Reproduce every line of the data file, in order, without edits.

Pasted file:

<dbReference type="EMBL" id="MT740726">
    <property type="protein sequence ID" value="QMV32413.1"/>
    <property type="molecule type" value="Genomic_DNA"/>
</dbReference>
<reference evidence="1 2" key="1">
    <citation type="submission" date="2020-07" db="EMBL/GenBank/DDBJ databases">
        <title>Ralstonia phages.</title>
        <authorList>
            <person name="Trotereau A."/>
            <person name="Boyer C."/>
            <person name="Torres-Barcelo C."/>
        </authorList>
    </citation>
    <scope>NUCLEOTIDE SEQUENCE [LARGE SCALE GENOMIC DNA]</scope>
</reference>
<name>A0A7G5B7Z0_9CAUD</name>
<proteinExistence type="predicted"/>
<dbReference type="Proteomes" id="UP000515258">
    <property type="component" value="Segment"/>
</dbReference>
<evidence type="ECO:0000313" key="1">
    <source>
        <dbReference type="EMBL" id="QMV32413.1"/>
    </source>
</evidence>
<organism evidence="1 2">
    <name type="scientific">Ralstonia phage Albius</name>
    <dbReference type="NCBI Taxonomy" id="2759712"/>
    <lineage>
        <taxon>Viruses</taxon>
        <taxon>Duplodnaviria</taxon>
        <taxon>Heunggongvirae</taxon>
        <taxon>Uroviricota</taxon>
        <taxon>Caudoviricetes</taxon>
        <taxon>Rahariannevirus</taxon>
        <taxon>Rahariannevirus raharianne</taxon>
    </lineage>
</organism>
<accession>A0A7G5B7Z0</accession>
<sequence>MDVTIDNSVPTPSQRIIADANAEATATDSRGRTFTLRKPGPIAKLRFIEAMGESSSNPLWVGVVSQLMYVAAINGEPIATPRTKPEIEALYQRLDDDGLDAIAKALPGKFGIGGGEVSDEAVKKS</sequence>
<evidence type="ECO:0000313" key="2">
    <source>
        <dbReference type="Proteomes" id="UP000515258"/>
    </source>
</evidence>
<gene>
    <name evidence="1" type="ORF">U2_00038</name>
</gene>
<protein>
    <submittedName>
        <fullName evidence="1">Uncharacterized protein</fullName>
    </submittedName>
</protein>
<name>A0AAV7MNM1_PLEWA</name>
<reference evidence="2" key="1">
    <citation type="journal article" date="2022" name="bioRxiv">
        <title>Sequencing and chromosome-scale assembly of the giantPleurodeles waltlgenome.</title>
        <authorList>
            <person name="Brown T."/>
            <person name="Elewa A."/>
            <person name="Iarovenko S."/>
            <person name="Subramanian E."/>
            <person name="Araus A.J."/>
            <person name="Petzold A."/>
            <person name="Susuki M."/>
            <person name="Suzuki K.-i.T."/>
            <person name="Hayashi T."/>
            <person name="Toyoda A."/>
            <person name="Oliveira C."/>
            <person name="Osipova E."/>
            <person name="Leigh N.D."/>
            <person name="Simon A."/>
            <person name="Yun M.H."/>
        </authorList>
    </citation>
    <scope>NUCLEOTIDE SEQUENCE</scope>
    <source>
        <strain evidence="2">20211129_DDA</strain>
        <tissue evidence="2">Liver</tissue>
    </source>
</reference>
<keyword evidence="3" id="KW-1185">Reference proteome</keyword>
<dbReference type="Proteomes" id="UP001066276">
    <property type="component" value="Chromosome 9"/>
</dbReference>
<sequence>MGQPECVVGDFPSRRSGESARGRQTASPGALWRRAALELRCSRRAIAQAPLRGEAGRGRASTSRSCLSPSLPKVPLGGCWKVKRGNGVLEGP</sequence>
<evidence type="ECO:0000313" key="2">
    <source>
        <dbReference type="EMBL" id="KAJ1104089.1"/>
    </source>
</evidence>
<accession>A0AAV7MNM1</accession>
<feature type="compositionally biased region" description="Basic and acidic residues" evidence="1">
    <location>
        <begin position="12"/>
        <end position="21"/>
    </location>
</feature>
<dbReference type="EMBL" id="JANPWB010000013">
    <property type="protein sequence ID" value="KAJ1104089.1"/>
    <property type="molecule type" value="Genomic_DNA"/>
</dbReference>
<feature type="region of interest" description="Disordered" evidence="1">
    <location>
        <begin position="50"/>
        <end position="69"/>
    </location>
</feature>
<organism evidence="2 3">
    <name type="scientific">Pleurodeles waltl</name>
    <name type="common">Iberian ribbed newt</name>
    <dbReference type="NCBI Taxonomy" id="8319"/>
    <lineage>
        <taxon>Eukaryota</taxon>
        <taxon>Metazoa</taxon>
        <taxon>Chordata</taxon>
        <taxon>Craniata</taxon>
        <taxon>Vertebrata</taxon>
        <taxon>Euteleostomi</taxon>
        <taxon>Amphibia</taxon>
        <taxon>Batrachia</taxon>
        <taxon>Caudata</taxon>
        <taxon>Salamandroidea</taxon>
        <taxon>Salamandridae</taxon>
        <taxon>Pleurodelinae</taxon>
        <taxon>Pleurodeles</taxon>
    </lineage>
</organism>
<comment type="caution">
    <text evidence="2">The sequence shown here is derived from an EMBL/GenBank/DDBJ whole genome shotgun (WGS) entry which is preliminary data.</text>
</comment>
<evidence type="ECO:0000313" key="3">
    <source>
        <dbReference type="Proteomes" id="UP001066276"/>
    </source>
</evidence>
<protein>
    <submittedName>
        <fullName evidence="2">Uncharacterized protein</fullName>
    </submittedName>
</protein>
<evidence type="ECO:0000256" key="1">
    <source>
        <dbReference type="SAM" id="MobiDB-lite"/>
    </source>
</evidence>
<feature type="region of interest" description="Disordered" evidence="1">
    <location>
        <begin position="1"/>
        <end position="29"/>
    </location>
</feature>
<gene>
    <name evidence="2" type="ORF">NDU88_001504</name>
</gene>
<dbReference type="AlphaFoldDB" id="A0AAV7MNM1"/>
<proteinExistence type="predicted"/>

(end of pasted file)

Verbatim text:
<dbReference type="EMBL" id="MT740726">
    <property type="protein sequence ID" value="QMV32413.1"/>
    <property type="molecule type" value="Genomic_DNA"/>
</dbReference>
<reference evidence="1 2" key="1">
    <citation type="submission" date="2020-07" db="EMBL/GenBank/DDBJ databases">
        <title>Ralstonia phages.</title>
        <authorList>
            <person name="Trotereau A."/>
            <person name="Boyer C."/>
            <person name="Torres-Barcelo C."/>
        </authorList>
    </citation>
    <scope>NUCLEOTIDE SEQUENCE [LARGE SCALE GENOMIC DNA]</scope>
</reference>
<name>A0A7G5B7Z0_9CAUD</name>
<proteinExistence type="predicted"/>
<dbReference type="Proteomes" id="UP000515258">
    <property type="component" value="Segment"/>
</dbReference>
<evidence type="ECO:0000313" key="1">
    <source>
        <dbReference type="EMBL" id="QMV32413.1"/>
    </source>
</evidence>
<organism evidence="1 2">
    <name type="scientific">Ralstonia phage Albius</name>
    <dbReference type="NCBI Taxonomy" id="2759712"/>
    <lineage>
        <taxon>Viruses</taxon>
        <taxon>Duplodnaviria</taxon>
        <taxon>Heunggongvirae</taxon>
        <taxon>Uroviricota</taxon>
        <taxon>Caudoviricetes</taxon>
        <taxon>Rahariannevirus</taxon>
        <taxon>Rahariannevirus raharianne</taxon>
    </lineage>
</organism>
<accession>A0A7G5B7Z0</accession>
<sequence>MDVTIDNSVPTPSQRIIADANAEATATDSRGRTFTLRKPGPIAKLRFIEAMGESSSNPLWVGVVSQLMYVAAINGEPIATPRTKPEIEALYQRLDDDGLDAIAKALPGKFGIGGGEVSDEAVKKS</sequence>
<evidence type="ECO:0000313" key="2">
    <source>
        <dbReference type="Proteomes" id="UP000515258"/>
    </source>
</evidence>
<gene>
    <name evidence="1" type="ORF">U2_00038</name>
</gene>
<protein>
    <submittedName>
        <fullName evidence="1">Uncharacterized protein</fullName>
    </submittedName>
</protein>
<name>A0AAV7MNM1_PLEWA</name>
<reference evidence="2" key="1">
    <citation type="journal article" date="2022" name="bioRxiv">
        <title>Sequencing and chromosome-scale assembly of the giantPleurodeles waltlgenome.</title>
        <authorList>
            <person name="Brown T."/>
            <person name="Elewa A."/>
            <person name="Iarovenko S."/>
            <person name="Subramanian E."/>
            <person name="Araus A.J."/>
            <person name="Petzold A."/>
            <person name="Susuki M."/>
            <person name="Suzuki K.-i.T."/>
            <person name="Hayashi T."/>
            <person name="Toyoda A."/>
            <person name="Oliveira C."/>
            <person name="Osipova E."/>
            <person name="Leigh N.D."/>
            <person name="Simon A."/>
            <person name="Yun M.H."/>
        </authorList>
    </citation>
    <scope>NUCLEOTIDE SEQUENCE</scope>
    <source>
        <strain evidence="2">20211129_DDA</strain>
        <tissue evidence="2">Liver</tissue>
    </source>
</reference>
<keyword evidence="3" id="KW-1185">Reference proteome</keyword>
<dbReference type="Proteomes" id="UP001066276">
    <property type="component" value="Chromosome 9"/>
</dbReference>
<sequence>MGQPECVVGDFPSRRSGESARGRQTASPGALWRRAALELRCSRRAIAQAPLRGEAGRGRASTSRSCLSPSLPKVPLGGCWKVKRGNGVLEGP</sequence>
<evidence type="ECO:0000313" key="2">
    <source>
        <dbReference type="EMBL" id="KAJ1104089.1"/>
    </source>
</evidence>
<accession>A0AAV7MNM1</accession>
<feature type="compositionally biased region" description="Basic and acidic residues" evidence="1">
    <location>
        <begin position="12"/>
        <end position="21"/>
    </location>
</feature>
<dbReference type="EMBL" id="JANPWB010000013">
    <property type="protein sequence ID" value="KAJ1104089.1"/>
    <property type="molecule type" value="Genomic_DNA"/>
</dbReference>
<feature type="region of interest" description="Disordered" evidence="1">
    <location>
        <begin position="50"/>
        <end position="69"/>
    </location>
</feature>
<organism evidence="2 3">
    <name type="scientific">Pleurodeles waltl</name>
    <name type="common">Iberian ribbed newt</name>
    <dbReference type="NCBI Taxonomy" id="8319"/>
    <lineage>
        <taxon>Eukaryota</taxon>
        <taxon>Metazoa</taxon>
        <taxon>Chordata</taxon>
        <taxon>Craniata</taxon>
        <taxon>Vertebrata</taxon>
        <taxon>Euteleostomi</taxon>
        <taxon>Amphibia</taxon>
        <taxon>Batrachia</taxon>
        <taxon>Caudata</taxon>
        <taxon>Salamandroidea</taxon>
        <taxon>Salamandridae</taxon>
        <taxon>Pleurodelinae</taxon>
        <taxon>Pleurodeles</taxon>
    </lineage>
</organism>
<comment type="caution">
    <text evidence="2">The sequence shown here is derived from an EMBL/GenBank/DDBJ whole genome shotgun (WGS) entry which is preliminary data.</text>
</comment>
<evidence type="ECO:0000313" key="3">
    <source>
        <dbReference type="Proteomes" id="UP001066276"/>
    </source>
</evidence>
<protein>
    <submittedName>
        <fullName evidence="2">Uncharacterized protein</fullName>
    </submittedName>
</protein>
<evidence type="ECO:0000256" key="1">
    <source>
        <dbReference type="SAM" id="MobiDB-lite"/>
    </source>
</evidence>
<feature type="region of interest" description="Disordered" evidence="1">
    <location>
        <begin position="1"/>
        <end position="29"/>
    </location>
</feature>
<gene>
    <name evidence="2" type="ORF">NDU88_001504</name>
</gene>
<dbReference type="AlphaFoldDB" id="A0AAV7MNM1"/>
<proteinExistence type="predicted"/>